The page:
Amusing coincidence: there are now two former cast members of Traveler, last summer’s short lived spy show, appearing in Chuck: Matthew Bomer and Anthony Ruivivar. If Aaron Stanford or Logan Marshall-Green shows up next week I’m going to get suspicious.

Did anyone not know who/what was in that big blue container? Of course it was Bryce. No one really dies on TV, especially on soap operas. The Brycicle is going to be a real spanner in the works. I’m ambivalent about this plot device–on the one hand, I am so over the idea of bringing in the ex boyfriend to muddle up a main romance. That cliché is so dead maggots won’t even eat it. Bringing Iced Bryce back to clear up the Intersect mystery, however, works just fine for me.

Chuck is developing into a wonderful character–“handsome, charming and brave.” This is the second episode in a row without a craven Chuck, and I’m loving it. A guy this smart has to have figured out by now how to handle the situations he gets into. I’ve also been afraid that presenting Chuck as a nerd would also require that he be an awkward adolescent in every romantic encounter; fortunately Lester (Vik Sahay) took that job this time around. Chuck was actually acting his age in this episode–not a Lothario, but with enough confidence and determination in him to wait a couple of hours in a crowded deli to apologize to Lou. And then did it with panache. How painful it must have been for him to be on the receiving end of Lou’s “Is this a real relationship?” conversation; and how utterly Chuck of him to end things with her with such dignity and respect. He doesn’t want to have to lie to her; he knows all too well what that side of a relationship feels like. I love how Chuck’s innate honesty bubbles up no matter how he’s pressured. I hope we continue to see this more mature, yet still funny, dorky, and humane Chuck in future episodes. Kudos to Zach Levi for showing us this evolution in such a realistic way.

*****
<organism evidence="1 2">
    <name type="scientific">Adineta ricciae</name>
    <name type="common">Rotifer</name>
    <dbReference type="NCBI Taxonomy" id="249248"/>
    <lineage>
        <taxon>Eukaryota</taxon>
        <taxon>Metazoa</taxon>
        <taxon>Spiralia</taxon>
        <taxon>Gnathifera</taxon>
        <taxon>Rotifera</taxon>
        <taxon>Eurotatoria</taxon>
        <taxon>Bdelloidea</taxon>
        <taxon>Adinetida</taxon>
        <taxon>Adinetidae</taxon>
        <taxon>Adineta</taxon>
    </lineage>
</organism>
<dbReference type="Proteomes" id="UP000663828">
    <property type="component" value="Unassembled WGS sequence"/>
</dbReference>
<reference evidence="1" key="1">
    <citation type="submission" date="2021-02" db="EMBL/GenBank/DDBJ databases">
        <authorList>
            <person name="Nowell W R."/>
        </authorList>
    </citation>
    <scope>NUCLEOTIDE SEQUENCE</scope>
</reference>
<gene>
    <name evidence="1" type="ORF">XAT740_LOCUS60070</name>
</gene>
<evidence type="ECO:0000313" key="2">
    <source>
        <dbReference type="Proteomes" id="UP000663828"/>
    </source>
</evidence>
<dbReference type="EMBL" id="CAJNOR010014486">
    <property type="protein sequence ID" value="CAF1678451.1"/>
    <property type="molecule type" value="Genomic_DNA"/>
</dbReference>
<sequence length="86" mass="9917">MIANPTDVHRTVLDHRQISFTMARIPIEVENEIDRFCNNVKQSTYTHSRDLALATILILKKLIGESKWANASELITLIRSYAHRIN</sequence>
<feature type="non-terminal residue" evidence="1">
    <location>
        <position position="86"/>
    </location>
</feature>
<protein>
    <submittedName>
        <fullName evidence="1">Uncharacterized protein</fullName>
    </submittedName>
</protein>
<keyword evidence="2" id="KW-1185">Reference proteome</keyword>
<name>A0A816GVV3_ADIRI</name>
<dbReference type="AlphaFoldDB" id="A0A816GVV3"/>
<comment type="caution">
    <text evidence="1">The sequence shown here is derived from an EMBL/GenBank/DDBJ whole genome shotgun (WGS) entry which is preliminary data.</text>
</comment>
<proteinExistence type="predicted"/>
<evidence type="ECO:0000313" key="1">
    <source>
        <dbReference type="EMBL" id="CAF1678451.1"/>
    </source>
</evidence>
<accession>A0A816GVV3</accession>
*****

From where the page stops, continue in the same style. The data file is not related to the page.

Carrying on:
Sarah is maturing a bit, as well. She seems to have learned a little about honesty and trust in this episode, but she’s still, if anything, even more emotionally shut down than Casey. I liked her evolving partnership with Casey, but did Sarah already know that Casey shot her lover Bryce? ‘Cause I was so hoping to see what would hit the fan once she found that out. Apparently she knew all along, which tells me she’s really repressed. I’d find it very hard to work with the guy who killed my lover, no matter how justified his actions. Much less would I call him, as Sarah did Casey last week, my “partner”. I loved Sarah turning Lester’s pseudo-suavity back on him, and her faux tears as she “sold” the fake breakup. I’d like to see a lot more depth in this character, though. So far she’s more surface than substance.

Casey the Master Thief once again steals every scene he’s in, right down to the giant stogie. He gets all the best lines: